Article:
Why would 21st century bird-watchers – to say nothing of doctors or architects – still consult watercolors and gouaches for information? It seems odd that painting would have anything to contribute to our accumulated trove of megapixels, much less that it would be a preferred medium among fact-seeking insiders. But painting offers something the mechanical methods don’t – a sophisticated technology of its own for showing us what we really need to see. And although Audubon himself (a fierce innovator) would probably be surprised to find his technique still going strong, his drawings provide an excellent example of just what makes painting so irreplaceable.
Looking at the many handsome examples in the new “Audubon: Early Drawings” – due to be published this fall by Harvard, this is the first book to collect and reproduce the pastel, ink, and watercolor studies from early in his career – it’s not hard to glean the first principle that makes his illustrations so effective: spareness. Although Audubon usually sketches in some contextual clues – a tree stump, some sand, three or four leaves – his pages are remarkably blank. What he is really studying is the bird, so Audubon surrounds the specimen – the osprey, the bullfinch, or the linnet – in white, letting his notes take care of the habitat, migration patterns, and the rest. Audubon preemptively limits the context, isolating and foregrounding the more salient details so we know at a glance what’s important and what isn’t.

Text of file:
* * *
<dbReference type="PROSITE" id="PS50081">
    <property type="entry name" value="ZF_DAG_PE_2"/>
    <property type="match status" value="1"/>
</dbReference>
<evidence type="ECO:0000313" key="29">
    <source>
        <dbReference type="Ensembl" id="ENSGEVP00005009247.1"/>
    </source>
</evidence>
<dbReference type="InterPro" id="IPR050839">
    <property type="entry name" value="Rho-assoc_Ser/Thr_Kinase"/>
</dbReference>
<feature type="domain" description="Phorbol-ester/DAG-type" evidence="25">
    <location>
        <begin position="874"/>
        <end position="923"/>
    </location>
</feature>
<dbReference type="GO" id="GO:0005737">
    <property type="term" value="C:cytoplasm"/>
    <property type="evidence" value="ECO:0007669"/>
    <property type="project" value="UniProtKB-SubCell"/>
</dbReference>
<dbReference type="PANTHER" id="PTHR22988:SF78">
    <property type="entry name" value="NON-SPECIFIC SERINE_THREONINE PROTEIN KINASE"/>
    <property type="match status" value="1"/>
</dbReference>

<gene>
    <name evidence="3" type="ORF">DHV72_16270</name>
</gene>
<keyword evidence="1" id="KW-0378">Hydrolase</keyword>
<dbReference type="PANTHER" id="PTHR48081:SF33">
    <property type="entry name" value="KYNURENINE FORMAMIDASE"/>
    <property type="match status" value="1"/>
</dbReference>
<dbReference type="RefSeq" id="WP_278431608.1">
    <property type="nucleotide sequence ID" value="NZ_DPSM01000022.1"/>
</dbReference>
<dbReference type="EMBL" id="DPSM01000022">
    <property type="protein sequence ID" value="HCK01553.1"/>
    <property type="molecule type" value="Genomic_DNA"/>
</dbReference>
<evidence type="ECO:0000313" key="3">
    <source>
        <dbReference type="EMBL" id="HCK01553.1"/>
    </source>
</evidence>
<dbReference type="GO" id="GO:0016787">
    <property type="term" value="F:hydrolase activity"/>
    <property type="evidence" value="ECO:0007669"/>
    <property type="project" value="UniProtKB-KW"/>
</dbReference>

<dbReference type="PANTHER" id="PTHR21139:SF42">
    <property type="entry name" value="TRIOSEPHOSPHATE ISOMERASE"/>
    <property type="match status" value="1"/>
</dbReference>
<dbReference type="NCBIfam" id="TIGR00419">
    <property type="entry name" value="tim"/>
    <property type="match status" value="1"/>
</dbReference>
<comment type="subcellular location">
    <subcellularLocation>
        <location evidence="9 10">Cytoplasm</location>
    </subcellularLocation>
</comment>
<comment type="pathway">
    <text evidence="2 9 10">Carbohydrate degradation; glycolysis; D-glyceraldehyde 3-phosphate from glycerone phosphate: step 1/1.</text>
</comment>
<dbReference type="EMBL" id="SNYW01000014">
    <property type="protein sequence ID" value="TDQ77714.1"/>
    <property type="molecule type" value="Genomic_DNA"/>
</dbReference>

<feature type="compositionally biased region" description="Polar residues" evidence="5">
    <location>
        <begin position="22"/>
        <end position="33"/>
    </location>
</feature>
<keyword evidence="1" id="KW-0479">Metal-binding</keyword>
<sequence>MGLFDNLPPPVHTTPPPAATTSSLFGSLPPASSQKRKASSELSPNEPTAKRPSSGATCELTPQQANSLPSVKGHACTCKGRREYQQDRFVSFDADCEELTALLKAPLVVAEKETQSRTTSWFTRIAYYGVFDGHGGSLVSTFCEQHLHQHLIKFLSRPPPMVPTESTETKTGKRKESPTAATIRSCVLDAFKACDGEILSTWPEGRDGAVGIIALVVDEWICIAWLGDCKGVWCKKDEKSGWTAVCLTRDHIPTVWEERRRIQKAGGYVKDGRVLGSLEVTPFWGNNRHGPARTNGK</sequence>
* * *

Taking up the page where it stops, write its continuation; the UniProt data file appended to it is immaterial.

more from Boston Globe Ideas here.